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Dreamland of Humanists

Warburg, Cassirer, Panofsky, and the Hamburg School

Dreamland of Humanists

Warburg, Cassirer, Panofsky, and the Hamburg School

Publication supported by the Bevington Fund

Deemed by Heinrich Heine a city of merchants where poets go to die, Hamburg was an improbable setting for a major intellectual movement. Yet it was there, at the end of World War I, at a new university in this commercial center, that a trio of twentieth-century pioneers in the humanities emerged. Working side by side, Aby Warburg, Ernst Cassirer, and Erwin Panofsky developed new avenues in art history, cultural history, and philosophy, changing the course of cultural and intellectual history in Weimar Germany and throughout the world.

In Dreamland of Humanists, Emily J. Levine considers not just these men, but the historical significance of the time and place where their ideas took form. Shedding light on the origins of their work on the Renaissance and the Enlightenment, Levine clarifies the social, political, and economic pressures faced by German-Jewish scholars on the periphery of Germany’s intellectual world. By examining the role that context plays in our analysis of ideas, Levine confirms that great ideas—like great intellectuals—must come from somewhere.

464 pages | 12 halftones | 6 x 9 | © 2013

Art: Art Criticism

Biography and Letters

History: European History, History of Ideas

Jewish Studies


 “Insightful, interesting, and sophisticated, Dreamland of Humanists not only contributes to our individual and collective knowledge of the Warburg school but it sheds new light on the intellectual and political struggles and ultimately tragic fate of Weimar culture as a whole. I would go so far as to state that this is a work that I have been waiting for.”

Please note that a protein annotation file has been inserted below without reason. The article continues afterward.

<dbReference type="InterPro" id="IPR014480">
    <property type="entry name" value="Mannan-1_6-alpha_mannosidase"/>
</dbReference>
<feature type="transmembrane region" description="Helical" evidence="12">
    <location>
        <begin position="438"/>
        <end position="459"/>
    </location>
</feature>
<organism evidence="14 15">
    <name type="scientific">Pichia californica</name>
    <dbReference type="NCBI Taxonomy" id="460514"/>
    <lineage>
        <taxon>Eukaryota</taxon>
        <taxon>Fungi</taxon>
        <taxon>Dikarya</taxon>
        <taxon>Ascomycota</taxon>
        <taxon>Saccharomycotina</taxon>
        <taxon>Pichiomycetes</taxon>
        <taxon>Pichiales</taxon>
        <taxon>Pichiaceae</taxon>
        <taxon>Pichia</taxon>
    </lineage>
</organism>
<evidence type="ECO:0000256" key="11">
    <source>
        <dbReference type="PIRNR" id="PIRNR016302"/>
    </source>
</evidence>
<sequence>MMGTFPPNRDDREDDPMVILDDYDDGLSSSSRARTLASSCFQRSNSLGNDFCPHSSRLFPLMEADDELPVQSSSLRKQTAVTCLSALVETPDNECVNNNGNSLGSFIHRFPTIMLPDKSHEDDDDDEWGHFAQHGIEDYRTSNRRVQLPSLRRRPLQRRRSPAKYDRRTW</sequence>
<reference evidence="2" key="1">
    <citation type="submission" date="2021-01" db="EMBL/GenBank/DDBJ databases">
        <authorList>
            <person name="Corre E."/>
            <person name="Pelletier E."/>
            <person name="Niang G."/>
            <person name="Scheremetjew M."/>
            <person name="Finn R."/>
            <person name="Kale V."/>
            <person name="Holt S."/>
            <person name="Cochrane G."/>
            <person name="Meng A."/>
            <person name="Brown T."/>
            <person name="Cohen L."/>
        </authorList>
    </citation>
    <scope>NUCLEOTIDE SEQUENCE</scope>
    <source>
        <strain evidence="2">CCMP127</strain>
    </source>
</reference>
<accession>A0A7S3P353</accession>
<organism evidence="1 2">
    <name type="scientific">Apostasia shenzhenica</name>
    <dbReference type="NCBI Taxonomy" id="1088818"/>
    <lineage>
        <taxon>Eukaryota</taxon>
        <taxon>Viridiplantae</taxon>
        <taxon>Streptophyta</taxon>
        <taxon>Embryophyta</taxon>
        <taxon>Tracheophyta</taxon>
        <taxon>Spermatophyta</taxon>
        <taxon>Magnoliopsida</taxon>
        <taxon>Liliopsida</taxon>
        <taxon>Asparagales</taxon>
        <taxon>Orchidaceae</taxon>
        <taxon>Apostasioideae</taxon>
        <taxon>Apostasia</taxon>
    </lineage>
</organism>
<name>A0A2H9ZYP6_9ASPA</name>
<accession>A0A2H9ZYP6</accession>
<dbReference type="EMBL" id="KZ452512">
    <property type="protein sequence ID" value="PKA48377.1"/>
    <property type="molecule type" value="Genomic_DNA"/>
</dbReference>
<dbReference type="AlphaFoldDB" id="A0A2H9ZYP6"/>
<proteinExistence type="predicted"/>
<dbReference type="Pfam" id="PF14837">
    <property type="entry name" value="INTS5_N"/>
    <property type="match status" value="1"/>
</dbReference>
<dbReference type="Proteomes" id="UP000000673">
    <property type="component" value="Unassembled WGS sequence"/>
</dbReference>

Steven E. Aschheim, author of Beyond the Border: The German-Jewish Legacy Abroad

Dreamland of Humanists is a deeply researched, well-structured, and elegantly written work of history that brings to life the city of Hamburg, a place that, thanks to its unique Hanseatic economic and political traditions, served as a welcome home for the Warburg Library and the three German Jewish intellectuals most closely associated with its name. Levine should be commended.”

Peter E. Gordon | author of Continental Divide: Heidegger, Cassirer, Davos

“From its inception in the early 1900s to its relocation to London in 1933, the Warburg Library in Hamburg was a symbol of holistic cultural study and humanistic learning, while the men most closely associated with the Library—Aby Warburg, Erwin Panofsky, and Ernst Cassirer—were vital to the symbolic turn that marked so much of twentieth-century thought. Emily Levine skillfully weaves together three men, a library, and a city in this compelling study of a crucial moment in modern intellectual history. She significantly enhances our understanding of the ideas and the shared urban and institutional context of these pivotal thinkers, while recasting Weimar culture in light of a shifting focus from the capital to Germany’s ‘second’ city.”